North West residents who need ambulances wait for hours because there is a shortage in the province. Yet the provincial department of health awaits 48 new ambulances to be registered by the department of community safety and transport management.
These shortages, say residents, have become a matter of life and death.
Patients don’t have the luxury of time
“My mother was not feeling well,” Seobi says. “It got worse so we called the ambulance around noon. But it only came around 8.00pm, and unfortunately, my mother passed away upon arrival at the hospital.”
Seobi believes her mother would still be alive today if an ambulance had come in earlier. “I think that my mother would’ve made it if it wasn’t for the slow response by the ambulance. These people need to know that they dealing with human lives, so a fast response matters.”
Another Ikageng resident, Thato Malepe, says she waited for three hours when she went into labour for an ambulance that never arrived.
Malepe’s family resorted to paying R100 to a taxi driver to take her to the Potchefstroom Hospital, a mere 10km from her house.
“For over three hours we were calling for an ambulance. During that time they kept telling us that it’s coming. My father decided that we hire a taxi to take me to the hospital. Fortunately, a passing taxi driver agreed to take us there, and I delivered a baby boy.”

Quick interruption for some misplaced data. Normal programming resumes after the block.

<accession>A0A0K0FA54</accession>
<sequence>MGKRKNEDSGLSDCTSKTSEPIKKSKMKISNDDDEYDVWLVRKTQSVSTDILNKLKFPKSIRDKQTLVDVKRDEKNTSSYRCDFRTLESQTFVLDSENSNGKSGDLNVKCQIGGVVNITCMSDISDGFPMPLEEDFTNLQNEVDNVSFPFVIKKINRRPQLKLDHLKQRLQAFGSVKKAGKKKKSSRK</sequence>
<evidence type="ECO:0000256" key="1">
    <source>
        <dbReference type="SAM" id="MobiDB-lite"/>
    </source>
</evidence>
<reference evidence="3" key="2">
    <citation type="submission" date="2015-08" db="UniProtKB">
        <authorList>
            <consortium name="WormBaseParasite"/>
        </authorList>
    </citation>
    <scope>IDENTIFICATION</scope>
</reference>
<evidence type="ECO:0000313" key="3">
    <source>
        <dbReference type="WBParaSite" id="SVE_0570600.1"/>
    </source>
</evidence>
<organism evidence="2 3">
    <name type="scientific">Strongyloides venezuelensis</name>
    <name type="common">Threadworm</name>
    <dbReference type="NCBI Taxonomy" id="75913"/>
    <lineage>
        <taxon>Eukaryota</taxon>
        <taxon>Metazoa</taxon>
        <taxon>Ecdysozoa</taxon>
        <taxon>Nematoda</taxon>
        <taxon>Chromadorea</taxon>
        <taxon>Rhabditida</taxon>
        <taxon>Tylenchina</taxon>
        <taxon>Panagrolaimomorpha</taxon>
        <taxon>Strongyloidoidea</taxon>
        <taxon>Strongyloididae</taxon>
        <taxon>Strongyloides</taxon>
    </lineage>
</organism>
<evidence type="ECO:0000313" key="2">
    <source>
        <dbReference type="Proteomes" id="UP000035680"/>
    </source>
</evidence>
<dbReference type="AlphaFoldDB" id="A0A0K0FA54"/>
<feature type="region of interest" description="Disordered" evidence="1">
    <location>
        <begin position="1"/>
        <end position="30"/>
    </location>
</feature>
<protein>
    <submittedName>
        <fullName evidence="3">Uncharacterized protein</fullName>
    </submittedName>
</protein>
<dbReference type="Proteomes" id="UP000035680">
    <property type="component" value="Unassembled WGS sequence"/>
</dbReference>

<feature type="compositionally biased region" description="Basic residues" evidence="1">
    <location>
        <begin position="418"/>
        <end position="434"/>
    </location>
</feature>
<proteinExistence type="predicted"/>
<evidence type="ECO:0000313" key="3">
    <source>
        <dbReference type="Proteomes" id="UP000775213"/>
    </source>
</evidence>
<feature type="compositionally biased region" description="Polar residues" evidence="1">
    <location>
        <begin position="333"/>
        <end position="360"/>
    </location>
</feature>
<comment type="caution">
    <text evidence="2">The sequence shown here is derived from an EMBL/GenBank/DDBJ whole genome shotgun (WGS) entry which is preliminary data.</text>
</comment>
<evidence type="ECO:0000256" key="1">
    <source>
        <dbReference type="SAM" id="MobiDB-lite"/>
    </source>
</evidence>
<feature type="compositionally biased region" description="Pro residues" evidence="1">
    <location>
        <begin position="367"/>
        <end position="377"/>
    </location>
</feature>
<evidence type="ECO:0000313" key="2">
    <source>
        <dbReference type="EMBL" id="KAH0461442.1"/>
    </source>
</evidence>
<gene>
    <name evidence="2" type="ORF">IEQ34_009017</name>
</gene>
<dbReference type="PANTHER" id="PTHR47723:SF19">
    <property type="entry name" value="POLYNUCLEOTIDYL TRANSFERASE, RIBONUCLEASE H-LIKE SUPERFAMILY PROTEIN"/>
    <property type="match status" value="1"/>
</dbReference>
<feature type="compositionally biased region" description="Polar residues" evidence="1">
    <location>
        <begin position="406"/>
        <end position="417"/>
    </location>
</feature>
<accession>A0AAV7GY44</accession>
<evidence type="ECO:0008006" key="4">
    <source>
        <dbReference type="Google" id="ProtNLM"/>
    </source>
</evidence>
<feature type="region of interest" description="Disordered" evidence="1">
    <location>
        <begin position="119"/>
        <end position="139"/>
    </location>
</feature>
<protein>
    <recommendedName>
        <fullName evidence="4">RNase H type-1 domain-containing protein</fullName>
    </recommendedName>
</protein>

Malepe says if it wasn’t for the taxi, there was a slim chance of her unborn child surviving.
“I don’t know [if I would have had my baby] if I decided to wait for the ambulance because I doubt it would’ve come,” she says.
Potchefstroom Hospital spokesperson Modiri Mompati says that the hospital is responsible for treating patients. The ambulance crisis, he says, is something the health department needs to resolve.
“We are aware of the ambulance crisis, but as Potchefstroom Hospital, our duty is to treat patients. The ambulance and Emergency Medical Service (EMS) are separate departments,” he explains.
Last year, Spotlight reported on the North West health department’s contract with embattled private ambulance company, Buthelezi EMS, where funds meant for HIV were used to pay the company. Evidence uncovered suggested the company was overcharging the provincial department and exposed various tender irregularities.
The North West health department says it needs at least 360 ambulances in the province to efficiently cater to its 3.5 million residents.
Department spokesperson, Tebogo Lekgethwane, confirms the new vehicles aren’t yet registered.
“The indication from the provincial EMS manager is that we are still busy with the registration,” he says. – Health-e News
An edited version of this story was published by Health24.